Aasif Mandvi may be best known as The Daily Show's "Senior Middle East correspondent," but the comic actor demonstrates he has dramatic chops as well in Ayad Akhtar's excellent new play Disgraced, at Lincoln Center's new Claire Tow Theater.
Mandvi portrays Amir, a successful corporate lawyer who has actively distanced himself from his Pakistani and Muslim heritage, even going so far as to change his last name and pass himself off as Indian to his work colleagues. However, when his nephew Abe (Omar Maskati) and Amir's Caucasian wife Emily (Heidi Armbruster) convince him to intervene on behalf of an Imam accused of raising money for terrorists, Amir's carefully constructed life begins to unravel.
As might be expected, the playwright critiques overtly racist attitudes as well as more subtle forms of prejudice. But in addition, he makes the subject positions held by several characters in the play much more complicated than initially apparent.
The play's pivotal scene is a dinner party at Amir and Emily's Upper East Side apartment (beautifully rendered by scenic designer Lauren Helpern), where the couple plays host to Jory (Karen Pittman), one of Amir's work colleagues, and her husband Isaac (Erik Jensen), who is curating an exhibition that will showcase some of Emily's paintings that are influenced by Islamic traditions.
What starts out as a simple discussion about art rapidly escalates into a debate on religion that then spins dangerously out of control. A particularly provocative statement that is made about Muslims and the terrorist attacks of September 11 is liable to make audience members as uncomfortable as the characters on stage.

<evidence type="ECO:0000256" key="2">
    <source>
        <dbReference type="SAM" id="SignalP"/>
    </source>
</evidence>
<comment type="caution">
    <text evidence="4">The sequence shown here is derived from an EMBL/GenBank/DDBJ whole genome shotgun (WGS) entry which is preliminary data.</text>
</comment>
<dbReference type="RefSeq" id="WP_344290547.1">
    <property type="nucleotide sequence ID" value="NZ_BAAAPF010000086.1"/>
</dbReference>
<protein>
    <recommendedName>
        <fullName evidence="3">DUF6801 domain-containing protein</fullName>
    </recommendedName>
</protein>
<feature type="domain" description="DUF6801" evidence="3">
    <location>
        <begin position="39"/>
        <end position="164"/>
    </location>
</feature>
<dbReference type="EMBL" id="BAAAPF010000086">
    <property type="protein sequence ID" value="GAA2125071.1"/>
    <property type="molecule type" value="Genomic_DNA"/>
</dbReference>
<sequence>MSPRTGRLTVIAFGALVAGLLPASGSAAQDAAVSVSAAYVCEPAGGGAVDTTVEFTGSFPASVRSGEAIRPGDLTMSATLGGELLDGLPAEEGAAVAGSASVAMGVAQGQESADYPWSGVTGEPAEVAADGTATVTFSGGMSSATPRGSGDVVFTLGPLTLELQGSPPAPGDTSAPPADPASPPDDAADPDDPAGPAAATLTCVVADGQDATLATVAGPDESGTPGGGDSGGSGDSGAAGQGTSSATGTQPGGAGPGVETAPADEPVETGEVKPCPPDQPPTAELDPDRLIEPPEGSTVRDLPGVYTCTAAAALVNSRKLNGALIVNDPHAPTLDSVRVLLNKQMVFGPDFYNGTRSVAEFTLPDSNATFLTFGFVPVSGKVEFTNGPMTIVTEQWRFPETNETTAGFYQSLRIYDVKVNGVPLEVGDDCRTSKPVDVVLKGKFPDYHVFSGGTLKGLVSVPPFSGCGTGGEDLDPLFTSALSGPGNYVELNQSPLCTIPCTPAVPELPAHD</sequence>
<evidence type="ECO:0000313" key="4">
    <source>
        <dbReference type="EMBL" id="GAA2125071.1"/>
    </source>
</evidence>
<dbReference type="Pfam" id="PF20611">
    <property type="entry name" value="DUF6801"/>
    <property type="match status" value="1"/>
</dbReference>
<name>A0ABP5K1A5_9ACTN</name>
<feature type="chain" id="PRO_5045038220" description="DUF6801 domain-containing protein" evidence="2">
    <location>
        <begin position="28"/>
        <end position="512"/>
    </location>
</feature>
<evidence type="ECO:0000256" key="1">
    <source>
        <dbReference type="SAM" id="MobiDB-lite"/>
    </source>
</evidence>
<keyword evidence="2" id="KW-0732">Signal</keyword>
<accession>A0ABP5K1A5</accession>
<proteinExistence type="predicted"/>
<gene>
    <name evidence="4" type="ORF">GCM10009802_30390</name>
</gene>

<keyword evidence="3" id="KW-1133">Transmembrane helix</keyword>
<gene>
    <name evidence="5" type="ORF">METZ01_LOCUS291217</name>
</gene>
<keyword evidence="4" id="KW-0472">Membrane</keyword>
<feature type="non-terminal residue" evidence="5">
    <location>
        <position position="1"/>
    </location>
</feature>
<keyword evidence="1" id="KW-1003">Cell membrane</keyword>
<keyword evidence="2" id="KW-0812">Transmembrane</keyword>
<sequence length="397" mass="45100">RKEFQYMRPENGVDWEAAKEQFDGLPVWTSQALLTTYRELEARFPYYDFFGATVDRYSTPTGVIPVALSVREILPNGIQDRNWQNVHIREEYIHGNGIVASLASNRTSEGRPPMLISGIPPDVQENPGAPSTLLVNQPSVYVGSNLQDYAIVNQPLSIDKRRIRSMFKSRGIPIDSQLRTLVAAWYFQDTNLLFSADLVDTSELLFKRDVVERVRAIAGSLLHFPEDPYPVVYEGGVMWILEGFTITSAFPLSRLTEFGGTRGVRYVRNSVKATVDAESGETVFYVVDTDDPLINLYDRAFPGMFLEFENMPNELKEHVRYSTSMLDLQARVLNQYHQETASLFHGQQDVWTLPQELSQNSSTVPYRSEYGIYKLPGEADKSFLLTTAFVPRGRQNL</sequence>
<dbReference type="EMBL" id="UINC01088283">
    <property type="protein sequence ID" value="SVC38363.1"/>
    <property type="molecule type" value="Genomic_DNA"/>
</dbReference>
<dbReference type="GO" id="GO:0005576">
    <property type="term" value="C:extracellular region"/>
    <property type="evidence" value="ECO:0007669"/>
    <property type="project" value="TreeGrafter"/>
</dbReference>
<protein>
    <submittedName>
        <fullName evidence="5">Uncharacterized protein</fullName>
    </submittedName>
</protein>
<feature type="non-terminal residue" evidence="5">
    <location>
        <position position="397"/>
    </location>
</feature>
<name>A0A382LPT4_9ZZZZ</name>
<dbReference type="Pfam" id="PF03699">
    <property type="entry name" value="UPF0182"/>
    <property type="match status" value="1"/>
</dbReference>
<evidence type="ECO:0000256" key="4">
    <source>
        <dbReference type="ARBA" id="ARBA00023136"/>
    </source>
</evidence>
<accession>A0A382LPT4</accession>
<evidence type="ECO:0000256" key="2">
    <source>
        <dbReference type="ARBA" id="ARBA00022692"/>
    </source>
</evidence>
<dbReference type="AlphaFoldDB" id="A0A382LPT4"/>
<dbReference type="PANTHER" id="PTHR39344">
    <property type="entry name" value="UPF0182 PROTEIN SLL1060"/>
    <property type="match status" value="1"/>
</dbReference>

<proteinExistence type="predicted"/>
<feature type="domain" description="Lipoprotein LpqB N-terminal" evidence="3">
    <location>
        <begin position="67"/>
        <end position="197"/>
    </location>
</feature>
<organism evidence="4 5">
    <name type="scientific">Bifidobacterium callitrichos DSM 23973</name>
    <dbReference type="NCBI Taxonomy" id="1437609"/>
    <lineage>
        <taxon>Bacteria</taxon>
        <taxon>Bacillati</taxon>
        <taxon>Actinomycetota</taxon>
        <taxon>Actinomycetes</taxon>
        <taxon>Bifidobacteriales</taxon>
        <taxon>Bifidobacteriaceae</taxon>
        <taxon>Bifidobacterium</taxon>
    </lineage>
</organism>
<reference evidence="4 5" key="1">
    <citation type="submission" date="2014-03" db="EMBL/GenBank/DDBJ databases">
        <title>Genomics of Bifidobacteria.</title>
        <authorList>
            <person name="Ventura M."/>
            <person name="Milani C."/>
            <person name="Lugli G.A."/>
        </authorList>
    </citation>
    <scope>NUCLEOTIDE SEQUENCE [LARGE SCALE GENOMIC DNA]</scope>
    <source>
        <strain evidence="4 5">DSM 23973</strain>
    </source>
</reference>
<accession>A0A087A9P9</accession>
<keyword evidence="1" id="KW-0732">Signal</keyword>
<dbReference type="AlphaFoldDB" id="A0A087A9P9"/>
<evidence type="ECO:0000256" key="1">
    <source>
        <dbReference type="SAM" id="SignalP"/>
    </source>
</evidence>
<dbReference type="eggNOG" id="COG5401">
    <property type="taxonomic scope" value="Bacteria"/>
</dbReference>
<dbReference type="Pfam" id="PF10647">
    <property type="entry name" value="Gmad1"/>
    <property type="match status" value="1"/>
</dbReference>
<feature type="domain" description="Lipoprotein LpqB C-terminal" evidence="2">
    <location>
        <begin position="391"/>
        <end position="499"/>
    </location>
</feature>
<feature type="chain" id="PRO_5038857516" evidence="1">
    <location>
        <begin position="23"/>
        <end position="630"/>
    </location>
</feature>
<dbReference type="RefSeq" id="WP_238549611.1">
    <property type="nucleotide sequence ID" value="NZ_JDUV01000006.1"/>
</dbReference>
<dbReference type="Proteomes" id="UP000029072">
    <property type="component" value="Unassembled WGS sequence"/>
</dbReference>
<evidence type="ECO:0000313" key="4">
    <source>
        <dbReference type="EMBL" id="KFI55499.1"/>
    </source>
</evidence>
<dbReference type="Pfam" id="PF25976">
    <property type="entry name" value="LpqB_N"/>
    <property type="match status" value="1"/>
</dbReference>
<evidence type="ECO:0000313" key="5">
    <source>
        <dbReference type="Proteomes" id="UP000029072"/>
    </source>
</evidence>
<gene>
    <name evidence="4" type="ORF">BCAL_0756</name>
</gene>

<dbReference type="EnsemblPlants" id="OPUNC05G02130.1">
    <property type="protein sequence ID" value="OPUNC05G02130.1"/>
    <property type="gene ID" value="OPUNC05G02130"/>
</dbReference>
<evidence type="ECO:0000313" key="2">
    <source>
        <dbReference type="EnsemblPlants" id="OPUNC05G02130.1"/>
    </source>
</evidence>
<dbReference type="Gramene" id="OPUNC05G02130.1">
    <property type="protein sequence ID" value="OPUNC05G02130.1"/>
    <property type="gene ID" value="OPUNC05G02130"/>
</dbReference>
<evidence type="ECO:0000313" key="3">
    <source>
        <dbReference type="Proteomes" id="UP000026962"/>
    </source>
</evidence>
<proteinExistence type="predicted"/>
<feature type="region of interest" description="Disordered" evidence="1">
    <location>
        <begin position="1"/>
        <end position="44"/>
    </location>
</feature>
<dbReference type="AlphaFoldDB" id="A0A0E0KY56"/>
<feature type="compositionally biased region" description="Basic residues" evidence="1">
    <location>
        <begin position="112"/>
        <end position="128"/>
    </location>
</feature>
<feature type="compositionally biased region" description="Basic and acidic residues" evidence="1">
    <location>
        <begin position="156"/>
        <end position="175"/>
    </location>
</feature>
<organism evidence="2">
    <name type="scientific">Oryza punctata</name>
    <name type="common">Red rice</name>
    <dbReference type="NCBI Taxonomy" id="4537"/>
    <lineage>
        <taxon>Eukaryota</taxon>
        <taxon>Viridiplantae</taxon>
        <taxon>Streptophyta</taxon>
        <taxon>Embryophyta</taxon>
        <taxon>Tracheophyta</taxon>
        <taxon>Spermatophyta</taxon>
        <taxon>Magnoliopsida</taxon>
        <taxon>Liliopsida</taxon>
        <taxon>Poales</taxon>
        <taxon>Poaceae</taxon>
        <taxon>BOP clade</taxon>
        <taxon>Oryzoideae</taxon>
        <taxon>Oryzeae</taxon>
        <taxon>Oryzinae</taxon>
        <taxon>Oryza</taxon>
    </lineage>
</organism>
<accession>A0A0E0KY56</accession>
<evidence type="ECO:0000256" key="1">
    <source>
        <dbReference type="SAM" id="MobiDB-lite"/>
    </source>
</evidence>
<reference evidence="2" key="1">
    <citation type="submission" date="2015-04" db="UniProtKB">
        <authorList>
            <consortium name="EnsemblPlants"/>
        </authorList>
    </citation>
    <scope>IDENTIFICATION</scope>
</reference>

Mandvi delivers a nuanced performance that allows the audience to feel sympathy for Amir's growing frustration and anger without necessarily excusing his words and actions that are questionable at best, and damning at worst. It's also interesting to see how the actor shifts his physical and vocal characteristics depending upon which character Amir is relating to. This is most pronounced in the restrained but loving attitude he expresses towards Maskati's Abe in the play's final scene.
Armbruster pushes a little too hard at times, but still gets across Emily's passion and naivete. Her rapport with Mandvi is strong, helping to make the relationship between their characters believable.
Jensen is terrific as Isaac, who has a hidden agenda that contributes to the way the dinner party implodes. Pittman brings a quiet strength to Jory, the African-American solicitor who would seem to be one of Amir's closest allies at the law firm they both work at, but who has news of her own that has far-reaching consequences.
The play's action is expertly guided by director Kimberly Senior so that the play's numerous plot twists – several of which come in rapid succession – never seem forced. Instead, the humor of the writing, the richness of the characterization, and the complexity of the play's handling of race politics all shine through clearly.
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